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City of Cape Town slated for proposed R200 million investment in the ailing CTICC

The Good Party has denounced the City for what it says is a ludicrous R200 million investment into the ailing Cape Town International Convention Centre (CTICC).

The City approved the purchase of 50 000 Class “C” ordinary shares up to R200 million which the CTICC would sell to it during the 2022/23 financial year when, according to the proposed budget document, a cash flow shortage is projected.

The CTICC is expecting to raise R53 million in the year from share sales.

GOOD councillor Anton Louw said with reports pointing towards cost savings and initiatives by the CTICC, and with the relaxation of Covid-19 restrictions, there was no need for an extension as the company got by with R51 million.

Louw said residents should demand that mayor Hill-Lewis explain how the City intended to invest the money in a company that was not profitable, its benefit to ordinary people, and whether this would yield any dividends.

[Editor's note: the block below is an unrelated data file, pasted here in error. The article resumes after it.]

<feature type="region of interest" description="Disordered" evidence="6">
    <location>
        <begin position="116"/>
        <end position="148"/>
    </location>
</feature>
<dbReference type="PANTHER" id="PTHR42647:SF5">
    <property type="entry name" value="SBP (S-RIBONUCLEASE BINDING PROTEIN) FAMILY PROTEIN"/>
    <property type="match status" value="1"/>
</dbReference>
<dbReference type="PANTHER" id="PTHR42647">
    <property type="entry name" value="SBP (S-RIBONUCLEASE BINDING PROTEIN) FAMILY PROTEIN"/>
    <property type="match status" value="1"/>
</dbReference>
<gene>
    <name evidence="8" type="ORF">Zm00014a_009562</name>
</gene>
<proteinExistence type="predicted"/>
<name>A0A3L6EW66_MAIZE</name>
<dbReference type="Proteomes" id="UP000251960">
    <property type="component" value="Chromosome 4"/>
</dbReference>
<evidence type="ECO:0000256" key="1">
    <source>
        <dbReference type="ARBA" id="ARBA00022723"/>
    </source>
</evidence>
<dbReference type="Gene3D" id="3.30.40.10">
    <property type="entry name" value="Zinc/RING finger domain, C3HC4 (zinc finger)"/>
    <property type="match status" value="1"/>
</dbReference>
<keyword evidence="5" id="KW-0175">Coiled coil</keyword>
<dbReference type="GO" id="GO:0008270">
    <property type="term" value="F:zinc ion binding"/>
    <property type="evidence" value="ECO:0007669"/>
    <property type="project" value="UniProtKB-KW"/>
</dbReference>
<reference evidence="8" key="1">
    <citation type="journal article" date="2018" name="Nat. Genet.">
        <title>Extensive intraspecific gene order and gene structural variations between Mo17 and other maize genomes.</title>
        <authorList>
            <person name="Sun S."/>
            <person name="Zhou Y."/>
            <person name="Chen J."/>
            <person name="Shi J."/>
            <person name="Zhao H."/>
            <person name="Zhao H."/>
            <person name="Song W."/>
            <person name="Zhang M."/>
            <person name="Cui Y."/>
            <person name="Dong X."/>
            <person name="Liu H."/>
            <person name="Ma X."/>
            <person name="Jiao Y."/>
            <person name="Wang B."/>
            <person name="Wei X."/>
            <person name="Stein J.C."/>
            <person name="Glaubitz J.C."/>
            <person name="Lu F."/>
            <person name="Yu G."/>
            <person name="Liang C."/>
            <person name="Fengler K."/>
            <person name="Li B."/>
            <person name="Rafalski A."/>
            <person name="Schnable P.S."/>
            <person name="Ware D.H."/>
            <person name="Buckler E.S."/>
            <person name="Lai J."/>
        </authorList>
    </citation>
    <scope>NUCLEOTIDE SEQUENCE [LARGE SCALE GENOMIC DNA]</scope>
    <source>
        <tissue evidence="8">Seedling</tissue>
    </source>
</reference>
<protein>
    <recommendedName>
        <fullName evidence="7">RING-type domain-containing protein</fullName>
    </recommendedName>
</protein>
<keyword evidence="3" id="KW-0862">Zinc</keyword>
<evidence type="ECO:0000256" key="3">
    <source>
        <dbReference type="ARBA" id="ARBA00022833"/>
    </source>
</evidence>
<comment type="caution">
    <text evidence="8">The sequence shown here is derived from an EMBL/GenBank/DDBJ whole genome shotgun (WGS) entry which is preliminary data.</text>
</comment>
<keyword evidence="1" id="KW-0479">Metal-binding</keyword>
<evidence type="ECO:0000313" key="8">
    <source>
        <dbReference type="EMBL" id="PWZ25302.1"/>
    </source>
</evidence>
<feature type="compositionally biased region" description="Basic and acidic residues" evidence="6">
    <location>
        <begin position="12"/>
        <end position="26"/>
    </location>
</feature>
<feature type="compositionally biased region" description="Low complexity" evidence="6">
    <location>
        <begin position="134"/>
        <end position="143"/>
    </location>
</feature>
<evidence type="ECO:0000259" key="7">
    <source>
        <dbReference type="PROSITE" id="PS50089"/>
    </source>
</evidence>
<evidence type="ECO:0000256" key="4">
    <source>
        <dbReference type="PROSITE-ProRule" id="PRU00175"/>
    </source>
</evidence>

On the proposed budget document the City said the continuation of the State of Disaster and related lockdown levels meant that the CTICC was able to host events with up to 1 000 people in attendance which has allowed larger events to take place.

It said with the increase in events hosted, the company would likely sell Class C shares to the City during the financial year than was originally anticipated in the 2021/22 budget.

It further said the budget has been prepared taking into account the impact of current Covid-19 regulations on the operations during the budget year.

Stop CoCT founder Sandra Dickson questioned whether it was feasible to expect ratepayers to foot this bill.

“When the CTICC was created by CoCT, as a separate entity, it should have been clear to the City that a huge risk was taken to invest in a project that has nothing to do with service delivery or the City’s core function to provide services.

“This risk now materialised and has proven to be a drain on the City’s budget. A project as large as this is best left to the private sector to risk operating it at a profit.

“However, as with the Cape Town Stadium, the City is burdening ratepayers to pay for flagship and very risky projects, instead of protecting ratepayers’ money and providing first-class services to all Capetonians,” she said.

EFF chief whip in the council Mzubanzi Dambuza said they also rejected the proposal.

“Our position is clear that these funds can go to more important things that will benefit our people. This is no investment for the City but a programme to feed their comrades/ funders,” Dambuza said.


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